Everybody talks about taking workshops as a way to re-energize themselves, but I find they have the opposite effect on me. You get all bouyed up by the support – both artistic and practical (especially the food!) and then come home and real life hits you in the eye. The stacked up tasks and all the everyday things that need attending to and the sudden cutting off of that rarified air all make it difficult to get back into the groove.
Here’s a picture of the rarified air at the John C. Campbell Folk School in Western North Carolina, deep into the old, old Smoky Mountains (the oldest mountains in the world).
The Folk School has three or four hundred undeveloped acres; it’s so beautiful and, alas, so rare to see the land as it was ,without strip malls, thousands of advertising signs, concrete block buildings and dumpsters. Such a visual treat, you have to stop constantly and wonder at it…..
Unfortunately many of the classes are rather muscular! Like blacksmithing and operating various lethal machines to do things with wood! Of course the benefit of such classes is there are plenty of men around for the square dancing! Which I thoroughly enjoyed! The dancing, that is!
Back down to the plains and Real Life: how can I put my new knowledge to work? for any new knowledge will soon dissipate if not practiced till automatic, practiced till intuitive.
Fortunately I left a small piece half done which is calling me from the “sewing room”! I know many have a beautiful fixed studio, but I migrate around the house with the changing weather: the hotter it gets, the lower I go! but it’s been so hot here I’m thinking of digging myself a hole in the ground.
I’m working on a new online class called The Designing Dyer. I have often noticed that there is a gap between the surface design work and the quilts made from hand dyed and printed fabric. So I thought it would be fun to try to bridge the gap…going from a particular kind of SD to a specific type of quilt design that would work well with that particular fabric.
I began with gradating dye colors and my sample is black – which is one of the best colors to do gradations with as
a) there’s a great range of values and
b) the dye companies throw so many different dyes together to make black that they make beautiful marks as they slowly creep across the fabric in the dye container…. so I’m working on a little misty grey landscape. (wonder where I got that idea?)
What I learned at the workshop was that I needed to STOP sooner – it’s so hard not to overwork. And if you do, you lose both the mystery and the wabi-sabi. So here I am determined to practice more at doing less!
I think I need to get a cuppa tea to get my head around this oxymoronic activity!!
If you have been, thanks for reading! Elizabeth
What class did you take at John C. Campbell Folk School? I was there about 6 years ago and loved it! Plan on going back someday as I save up my dollars!
An online dyeing class sounds good! Lots of wet misty colours here in Cornwall at the moment. will it ever stop raining!!
I took a drawing class - every time you ask any artist "what can I do to improve my art skills" - they say "take a drawing class!" - I'm signed up for two this summer and in the Fall I'll start going to the life drawing at OCAF in Watkinsville, Ga.
And oh I wish I could swop a few days with you Peneller! wet cool and misty sounds wonderful right now!
So interested by your idea of making gradations with black dye. The staff at ProChem steered me away from that, suggesting instead Nickel and other greys, but now I am determined to try out the black.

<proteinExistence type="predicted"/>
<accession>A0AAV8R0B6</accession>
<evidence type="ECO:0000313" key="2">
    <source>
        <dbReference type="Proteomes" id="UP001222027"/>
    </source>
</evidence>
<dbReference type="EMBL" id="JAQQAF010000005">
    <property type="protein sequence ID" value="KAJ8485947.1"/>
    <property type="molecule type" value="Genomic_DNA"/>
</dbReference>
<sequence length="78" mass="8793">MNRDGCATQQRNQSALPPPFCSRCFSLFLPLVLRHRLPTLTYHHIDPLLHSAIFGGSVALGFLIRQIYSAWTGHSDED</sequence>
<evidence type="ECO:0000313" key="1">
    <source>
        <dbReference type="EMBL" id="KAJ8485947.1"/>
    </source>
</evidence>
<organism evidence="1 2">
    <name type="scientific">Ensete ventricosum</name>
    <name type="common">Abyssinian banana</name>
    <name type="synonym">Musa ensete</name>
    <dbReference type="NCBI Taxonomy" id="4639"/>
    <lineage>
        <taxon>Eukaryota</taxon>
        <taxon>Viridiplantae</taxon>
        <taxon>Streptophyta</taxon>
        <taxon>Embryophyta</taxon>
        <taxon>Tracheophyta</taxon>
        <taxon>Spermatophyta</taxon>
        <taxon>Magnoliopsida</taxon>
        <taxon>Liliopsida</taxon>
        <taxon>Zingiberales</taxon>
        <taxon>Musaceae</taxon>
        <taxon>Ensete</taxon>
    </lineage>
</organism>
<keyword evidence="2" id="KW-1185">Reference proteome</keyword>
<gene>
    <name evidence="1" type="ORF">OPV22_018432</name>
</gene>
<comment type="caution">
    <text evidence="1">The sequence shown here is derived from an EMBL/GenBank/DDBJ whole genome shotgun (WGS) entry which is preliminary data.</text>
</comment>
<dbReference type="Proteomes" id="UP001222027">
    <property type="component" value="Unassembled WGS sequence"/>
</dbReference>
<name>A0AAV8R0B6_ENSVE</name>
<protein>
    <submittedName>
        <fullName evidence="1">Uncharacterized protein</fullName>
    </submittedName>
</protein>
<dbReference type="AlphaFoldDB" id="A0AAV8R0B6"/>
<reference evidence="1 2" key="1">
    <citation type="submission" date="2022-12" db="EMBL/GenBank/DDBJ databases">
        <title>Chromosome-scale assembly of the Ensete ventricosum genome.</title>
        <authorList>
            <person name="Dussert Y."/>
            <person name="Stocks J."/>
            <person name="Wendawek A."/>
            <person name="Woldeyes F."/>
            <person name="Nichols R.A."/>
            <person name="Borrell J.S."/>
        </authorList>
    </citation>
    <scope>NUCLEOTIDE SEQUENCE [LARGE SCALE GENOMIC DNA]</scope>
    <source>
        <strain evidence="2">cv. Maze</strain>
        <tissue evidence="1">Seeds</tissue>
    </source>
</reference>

I have spent the last few days overdyeing complementary colours to get that dirty, complex colour I'm after. Will you include that approach in your course, do you think?
thanks for your comment Heather. I can only presume the prochem folk steered you away from black gradations because black isn't a pure color so your hues are kind of random!! but I love that...and you can get a great range of values. Nickel and the other greys are also mixed colors though...if you wanted just one hue, possibly boysenberry would be a good choice. Re the complementaries dulling - I do mention that in order to dull colors you can use black or a complementary - either way you'll end up with all three primaries in the mix and that's what leads to a neutral...or on the way to a neutral!!
I've signed up for a drawing class at my local art museum school--and I'm going with my grand-daughter! I'm excited to be in a structured environment to enforce drawing practice. I identify completely with you needing to stop sooner. I love the process and get totally involved. Thanks for the reminder to stay aware of what's happening!
I am sitting here in Sisters at the Quilter's Affair. I come here every year and take a few classes, get I touch with the women that I share a house with, and do some shopping. I had a wonderful class yesterday on painting and am afraid I will go home and not get to it until I have forgotten everything. The highlight was running into a dyer who was presenting downtown at one of the stores. She made it seem so simple. I love your work and have taken a couple of Quilt University classes with you. I'm hoping to get back with you in August. I know you are coming to Portland but I can't get into your workshop. I keep hoping one day you will be at the Quilters Affair. It is a great event with Quilter's from around the world and selfishly I want to get into a workshop with you. Love your work. Pam
Hey Jackie - lucky you a museum class! definitely take it...the more you learn about art the better....
Dear PJS in Sisters, OR - I'd love to teach there, let's hope that one day they ask me!! I'm so glad you enjoyed my online classes with Quilt University, I've been surprised by how much I enjoyed teaching them - having students from all around the world in the class is a great experience.
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